Below are both documents translated in full. The first details a March 24, 2003, meeting between Iraqi officials and Russian Ambassador Vladimir Titorenko (identified by ABC News as "Vladimir Teterenko"). An undated second document recounts a meeting between Titorenko and Iraqi officials that apparently took place in early March 2003.
Document No. 1 (CMPC-2004-001117)
Secret and Urgent
Keep your enemy before your eyes, act before he does, and do not let him behind your back.
-- President Saddam Hussein (God keep and preserve him)
Date: March 25, 2003
To: The Office of the President, Mr. Secretary
Subject: American Aggression against Iraq
First: The Russian ambassador informed us on the evening of March 24, 2003 of the following:
Point 1: In relation to the position paper that we delivered to them on March 23, 2003 (the subject of our report 459 dated March 23, 2003), he noted that the Russian foreign minister is in agreement. The time has come to raise the subject of American aggression against Iraq in the [UN] Security Council. For this reason, he has directed the Russian envoy to the UN to meet with his counterparts from China, France, Syria, and Germany to discuss elements of the Iraqi position paper and to prepare a draft resolution to present to the [Security] Council. The Russian foreign minister feels that the resolution's chances of success in the Security Council are nil because the Anglo-Saxons have a veto. But Russia considers talks in the Security Council important to convey that the American-British military effort consists of aggression and the unilateral use of force in violation of international law, the UN Charter, and Security Council resolutions. If the Security Council fails to adopt the resolution, the matter will be transferred to the UN General Assembly. The Russian foreign minister proposes that Iraq coordinate with Arab countries and the non-aligned movement to demand the holding of a session of the Council.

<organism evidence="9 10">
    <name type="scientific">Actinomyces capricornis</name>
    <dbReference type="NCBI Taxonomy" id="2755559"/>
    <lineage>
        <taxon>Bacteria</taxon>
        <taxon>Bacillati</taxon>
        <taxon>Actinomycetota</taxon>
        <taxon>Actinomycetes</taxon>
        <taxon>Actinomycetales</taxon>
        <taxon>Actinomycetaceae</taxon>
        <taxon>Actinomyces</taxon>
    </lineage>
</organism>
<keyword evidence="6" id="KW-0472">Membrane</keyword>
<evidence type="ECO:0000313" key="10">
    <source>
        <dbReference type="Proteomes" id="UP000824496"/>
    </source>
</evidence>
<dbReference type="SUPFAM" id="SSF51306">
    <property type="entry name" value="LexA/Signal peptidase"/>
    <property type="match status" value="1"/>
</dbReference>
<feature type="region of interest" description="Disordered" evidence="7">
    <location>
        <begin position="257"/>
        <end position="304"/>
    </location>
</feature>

Point 2: As concerns the proposals by Kofi Annan to introduce changes to the Oil for Food program, the Russian foreign minister has directed Russia's permanent representative to the UN to freeze any discussion of Kofi Annan's proposals. There will be a meeting in Paris on March 27 at the level of departments within the foreign ministries of Russia, France, China, and Germany, to agree on proposals about the program that these countries will present.
Point 3: Information Russia has obtained from its sources in the U.S. Central Command in Doha [Qatar] indicates that the Americans have concluded that the occupation of Iraqi cities is impossible. They have changed their approach and now intend to spread out along the Euphrates River from Al-Basrah in the south to Al-Qa'im in the north, avoiding entering cities. The goal is to cut Iraq off from its Western border. The Americans also plan to occupy oil wells in Kirkuk.